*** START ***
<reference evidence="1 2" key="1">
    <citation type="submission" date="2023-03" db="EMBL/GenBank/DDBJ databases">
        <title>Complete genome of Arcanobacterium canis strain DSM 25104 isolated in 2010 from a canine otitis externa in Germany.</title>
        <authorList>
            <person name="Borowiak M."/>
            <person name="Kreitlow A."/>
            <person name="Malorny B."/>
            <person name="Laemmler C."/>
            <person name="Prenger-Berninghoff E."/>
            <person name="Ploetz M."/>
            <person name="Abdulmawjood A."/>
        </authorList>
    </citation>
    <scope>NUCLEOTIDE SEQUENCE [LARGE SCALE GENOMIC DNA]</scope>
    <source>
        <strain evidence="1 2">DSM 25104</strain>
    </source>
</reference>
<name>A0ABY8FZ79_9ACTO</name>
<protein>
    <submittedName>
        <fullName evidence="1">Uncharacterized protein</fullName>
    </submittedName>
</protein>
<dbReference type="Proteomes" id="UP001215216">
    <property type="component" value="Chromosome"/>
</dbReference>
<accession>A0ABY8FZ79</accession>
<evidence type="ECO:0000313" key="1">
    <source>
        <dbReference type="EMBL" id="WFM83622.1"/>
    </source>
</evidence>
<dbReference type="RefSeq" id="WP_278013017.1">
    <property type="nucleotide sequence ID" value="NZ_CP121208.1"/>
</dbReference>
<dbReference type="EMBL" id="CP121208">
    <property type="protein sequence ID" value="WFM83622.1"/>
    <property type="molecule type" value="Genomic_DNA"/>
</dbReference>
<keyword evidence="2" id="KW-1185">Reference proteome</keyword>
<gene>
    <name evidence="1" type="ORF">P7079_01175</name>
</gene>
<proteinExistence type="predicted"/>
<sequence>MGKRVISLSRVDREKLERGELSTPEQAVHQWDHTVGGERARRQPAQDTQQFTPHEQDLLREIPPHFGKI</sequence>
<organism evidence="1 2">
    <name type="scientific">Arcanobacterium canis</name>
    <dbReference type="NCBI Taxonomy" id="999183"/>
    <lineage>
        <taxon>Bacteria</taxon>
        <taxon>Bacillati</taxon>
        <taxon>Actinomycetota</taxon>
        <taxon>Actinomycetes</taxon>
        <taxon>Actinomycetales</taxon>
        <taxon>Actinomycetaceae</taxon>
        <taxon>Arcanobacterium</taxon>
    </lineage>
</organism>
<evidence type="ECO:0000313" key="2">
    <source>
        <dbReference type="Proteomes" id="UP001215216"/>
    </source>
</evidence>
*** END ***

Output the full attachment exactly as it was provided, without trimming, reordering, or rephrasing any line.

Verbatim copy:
<reference evidence="1 2" key="1">
    <citation type="submission" date="2023-03" db="EMBL/GenBank/DDBJ databases">
        <title>Complete genome of Arcanobacterium canis strain DSM 25104 isolated in 2010 from a canine otitis externa in Germany.</title>
        <authorList>
            <person name="Borowiak M."/>
            <person name="Kreitlow A."/>
            <person name="Malorny B."/>
            <person name="Laemmler C."/>
            <person name="Prenger-Berninghoff E."/>
            <person name="Ploetz M."/>
            <person name="Abdulmawjood A."/>
        </authorList>
    </citation>
    <scope>NUCLEOTIDE SEQUENCE [LARGE SCALE GENOMIC DNA]</scope>
    <source>
        <strain evidence="1 2">DSM 25104</strain>
    </source>
</reference>
<name>A0ABY8FZ79_9ACTO</name>
<protein>
    <submittedName>
        <fullName evidence="1">Uncharacterized protein</fullName>
    </submittedName>
</protein>
<dbReference type="Proteomes" id="UP001215216">
    <property type="component" value="Chromosome"/>
</dbReference>
<accession>A0ABY8FZ79</accession>
<evidence type="ECO:0000313" key="1">
    <source>
        <dbReference type="EMBL" id="WFM83622.1"/>
    </source>
</evidence>
<dbReference type="RefSeq" id="WP_278013017.1">
    <property type="nucleotide sequence ID" value="NZ_CP121208.1"/>
</dbReference>
<dbReference type="EMBL" id="CP121208">
    <property type="protein sequence ID" value="WFM83622.1"/>
    <property type="molecule type" value="Genomic_DNA"/>
</dbReference>
<keyword evidence="2" id="KW-1185">Reference proteome</keyword>
<gene>
    <name evidence="1" type="ORF">P7079_01175</name>
</gene>
<proteinExistence type="predicted"/>
<sequence>MGKRVISLSRVDREKLERGELSTPEQAVHQWDHTVGGERARRQPAQDTQQFTPHEQDLLREIPPHFGKI</sequence>
<organism evidence="1 2">
    <name type="scientific">Arcanobacterium canis</name>
    <dbReference type="NCBI Taxonomy" id="999183"/>
    <lineage>
        <taxon>Bacteria</taxon>
        <taxon>Bacillati</taxon>
        <taxon>Actinomycetota</taxon>
        <taxon>Actinomycetes</taxon>
        <taxon>Actinomycetales</taxon>
        <taxon>Actinomycetaceae</taxon>
        <taxon>Arcanobacterium</taxon>
    </lineage>
</organism>
<evidence type="ECO:0000313" key="2">
    <source>
        <dbReference type="Proteomes" id="UP001215216"/>
    </source>
</evidence>